Genetic testing will be made free for couples planning a pregnancy, under an $81 million program to be rolled out by the federal government.
- The federal government has promised to fund pregnancy screening tests for four years from 2023
- Those tests would screen for common genetic disorders and would usually cost patients hundreds of dollars
- In addition, $58 million will be spent to establish specialist endometriosis clinics in each state
Cystic fibrosis, spinal muscular atrophy and fragile X syndrome are the most common inheritable genetic disorders that reduce life expectancy and about 1 in 20 people are carriers of at least one of them, with many not aware until they are tested.
The Royal Australian and New Zealand College of Obstetricians and Gynecologists recommends that information on carrier screening for genetic conditions is offered to all women planning a pregnancy.
Tests are available at a cost of between $250 to $450 per person but, from November 2023, the cost will be covered by Medicare in most circumstances.
The final decision of whether to bulk bill will be made by the provider, but diagnostic imaging has fairly high bulk billing rates, and the government estimates about eight in 10 tests will be free.
Health Minister Greg Hunt said the ability to get the test for free in most circumstances would allow people to be better informed and to plan appropriately.
About 300,000 babies are born each year and the $81 million is expected to cover the costs of tests needed over the next four years.
“This will allow thousands of Australians to undergo genetic testing without huge out-of-pocket costs and enable them to see if they are genetic carriers of disorders like CF, SMA and FXS,” Mr Hunt said.
‘There shouldn’t be a price tag on having a healthy child’
The announcement follows years of lobbying from Rachael and Jonathan Casella, after their daughter, Mackenzie Casella, was born in October 2017.
Mackenzie was diagnosed with spinal muscular atrophy, which has no cure, and she passed away at the age of seven months and 11 days.
The couple had never heard of the condition and had been calling on the federal government to provide greater awareness of screening and to provide free access to tests.
Rachael Casella said she was “unable to hold back the emotions” after learning about the announcement.
“I don’t think anyone can really comprehend the affect that this is going to have on a number of children and families that are affected by genetic conditions,” she told the ABC.
“There shouldn’t be a price tag on having a healthy child, everyone deserves to be able to have this test if it’s something they want to proceed with.”
Ms Casella said she wished the testing had been made available well before she and her husband started trying for children.
“We fight to make sure that someone else doesn’t have to go through what we went through,” she said.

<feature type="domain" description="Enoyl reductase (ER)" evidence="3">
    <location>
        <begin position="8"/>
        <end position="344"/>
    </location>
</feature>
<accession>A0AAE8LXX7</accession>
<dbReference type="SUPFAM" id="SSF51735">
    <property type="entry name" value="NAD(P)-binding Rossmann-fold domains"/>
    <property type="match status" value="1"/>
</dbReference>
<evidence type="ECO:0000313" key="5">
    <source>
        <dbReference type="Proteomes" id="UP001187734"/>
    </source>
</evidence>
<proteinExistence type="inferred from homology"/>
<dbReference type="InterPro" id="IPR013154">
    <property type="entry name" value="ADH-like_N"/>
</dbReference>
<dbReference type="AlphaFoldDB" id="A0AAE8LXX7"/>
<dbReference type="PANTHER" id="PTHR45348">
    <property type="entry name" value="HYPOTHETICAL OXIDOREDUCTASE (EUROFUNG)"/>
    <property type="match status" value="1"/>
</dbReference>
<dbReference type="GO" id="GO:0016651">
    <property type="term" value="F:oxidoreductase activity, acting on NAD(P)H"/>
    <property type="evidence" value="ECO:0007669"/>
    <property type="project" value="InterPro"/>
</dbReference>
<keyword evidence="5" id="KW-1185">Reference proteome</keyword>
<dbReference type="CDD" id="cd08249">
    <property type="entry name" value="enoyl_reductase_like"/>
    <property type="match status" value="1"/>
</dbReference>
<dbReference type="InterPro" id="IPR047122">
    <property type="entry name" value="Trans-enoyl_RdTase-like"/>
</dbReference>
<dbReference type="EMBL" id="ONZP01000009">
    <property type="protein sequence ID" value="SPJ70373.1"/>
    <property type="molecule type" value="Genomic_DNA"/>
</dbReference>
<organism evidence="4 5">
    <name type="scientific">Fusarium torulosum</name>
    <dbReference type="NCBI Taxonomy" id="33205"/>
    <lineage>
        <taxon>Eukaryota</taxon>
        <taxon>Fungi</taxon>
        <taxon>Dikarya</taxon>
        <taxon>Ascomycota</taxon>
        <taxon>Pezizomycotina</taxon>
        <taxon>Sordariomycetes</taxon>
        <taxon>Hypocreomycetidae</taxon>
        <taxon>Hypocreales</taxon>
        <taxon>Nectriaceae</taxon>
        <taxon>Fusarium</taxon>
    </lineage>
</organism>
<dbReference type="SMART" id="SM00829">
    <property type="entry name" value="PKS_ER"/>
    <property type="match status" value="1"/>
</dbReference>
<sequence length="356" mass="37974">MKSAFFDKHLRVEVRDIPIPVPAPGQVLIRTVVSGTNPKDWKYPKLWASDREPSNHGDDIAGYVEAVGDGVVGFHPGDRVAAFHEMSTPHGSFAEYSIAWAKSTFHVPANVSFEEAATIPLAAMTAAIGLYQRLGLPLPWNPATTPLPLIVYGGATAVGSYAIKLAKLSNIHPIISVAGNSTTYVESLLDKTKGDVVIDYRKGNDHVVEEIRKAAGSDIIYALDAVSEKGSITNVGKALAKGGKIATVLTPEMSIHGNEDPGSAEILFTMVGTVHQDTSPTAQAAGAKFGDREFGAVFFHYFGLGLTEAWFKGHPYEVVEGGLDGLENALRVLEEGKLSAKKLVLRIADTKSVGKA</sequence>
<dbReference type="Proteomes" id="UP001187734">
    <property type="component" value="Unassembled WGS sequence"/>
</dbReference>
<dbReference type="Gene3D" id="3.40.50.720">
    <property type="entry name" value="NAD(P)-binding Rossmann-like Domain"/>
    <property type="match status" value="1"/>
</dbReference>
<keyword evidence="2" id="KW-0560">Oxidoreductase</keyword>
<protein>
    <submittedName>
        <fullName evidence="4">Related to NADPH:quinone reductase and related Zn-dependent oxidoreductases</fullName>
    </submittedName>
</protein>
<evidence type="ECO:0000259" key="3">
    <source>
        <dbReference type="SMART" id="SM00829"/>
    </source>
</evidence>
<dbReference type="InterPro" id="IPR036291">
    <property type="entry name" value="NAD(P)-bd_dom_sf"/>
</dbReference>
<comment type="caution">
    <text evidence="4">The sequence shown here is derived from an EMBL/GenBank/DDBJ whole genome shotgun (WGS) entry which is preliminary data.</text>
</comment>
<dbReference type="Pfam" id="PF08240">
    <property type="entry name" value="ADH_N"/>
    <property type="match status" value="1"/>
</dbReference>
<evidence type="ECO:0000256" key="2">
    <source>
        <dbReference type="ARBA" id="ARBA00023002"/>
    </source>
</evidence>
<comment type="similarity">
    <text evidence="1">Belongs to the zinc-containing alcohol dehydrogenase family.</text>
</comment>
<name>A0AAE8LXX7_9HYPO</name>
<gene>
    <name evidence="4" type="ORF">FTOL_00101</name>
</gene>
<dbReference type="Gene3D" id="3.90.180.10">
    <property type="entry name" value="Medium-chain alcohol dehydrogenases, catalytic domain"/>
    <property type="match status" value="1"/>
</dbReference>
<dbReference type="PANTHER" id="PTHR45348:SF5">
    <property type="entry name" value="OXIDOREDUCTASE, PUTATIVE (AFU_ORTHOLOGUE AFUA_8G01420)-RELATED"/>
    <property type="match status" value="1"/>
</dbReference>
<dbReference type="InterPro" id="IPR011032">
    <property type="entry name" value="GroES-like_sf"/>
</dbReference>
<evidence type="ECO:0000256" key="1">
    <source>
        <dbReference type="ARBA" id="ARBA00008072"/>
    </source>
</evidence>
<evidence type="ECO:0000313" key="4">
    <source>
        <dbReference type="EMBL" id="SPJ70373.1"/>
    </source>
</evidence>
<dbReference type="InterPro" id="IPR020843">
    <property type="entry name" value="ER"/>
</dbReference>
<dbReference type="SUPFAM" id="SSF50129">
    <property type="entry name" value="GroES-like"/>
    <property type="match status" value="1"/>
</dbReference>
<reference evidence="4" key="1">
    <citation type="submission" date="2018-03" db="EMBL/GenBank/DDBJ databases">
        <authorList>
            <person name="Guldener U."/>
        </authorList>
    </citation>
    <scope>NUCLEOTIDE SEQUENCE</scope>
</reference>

“Sometimes we can get disillusioned by politics but to see the change first hand that politicians can create… it’s pretty humbling and we’re really thankful they listened to us and cared about our daughter.”
She said that while the announcement was a positive step, there was more work to do.
“We are exceptionally grateful for this announcement but we see this as being the first step,” she said.
More support for endometriosis
The government is also promising further cash for endometriosis management as part of its health funding announcement.
One in nine Australian women have endometriosis, which is a chronic, debilitating condition that impacts quality of life and can make falling pregnant difficult for some.
New clinics specializing in endometriosis care will be set up across each state and territory as part of a separate, $58 million endometriosis funding package over the next four years.
There will be two clinics in each state that will have GPs, nurses and allied health professionals, such as dieticians, physios and psychologists but there is no date set yet on when they will be up and running.
Prime Minister Scott Morrison said the announcement was a personal one.
“I have seen firsthand with Jen just how debilitating endometriosis can be for women, the mental and physical toll it takes and it’s so important we continue to fund new services and treatments for the hundreds of thousands of women who suffer from endometriosis,” he said .
In 2019, Jenny Morrison opened up about the couple’s 14-year battle to have their first child.
Mrs Morrison explained how she had extensive endometriosis and went through several IVF rounds before falling pregnant.
While $16 million will be set aside for the new clinics, another $25 million will allow the cost of magnetic resonance imaging (MRI) scans to be covered by Medicare.
These scans, which are more effective than using an ultrasound as a diagnostic tool, can cost hundreds of dollars.
While $5 million will be set aside to develop an Endometriosis Management Plan to support women who have the disease and are seeking help through primary care.
Further funding will also be spent on research and education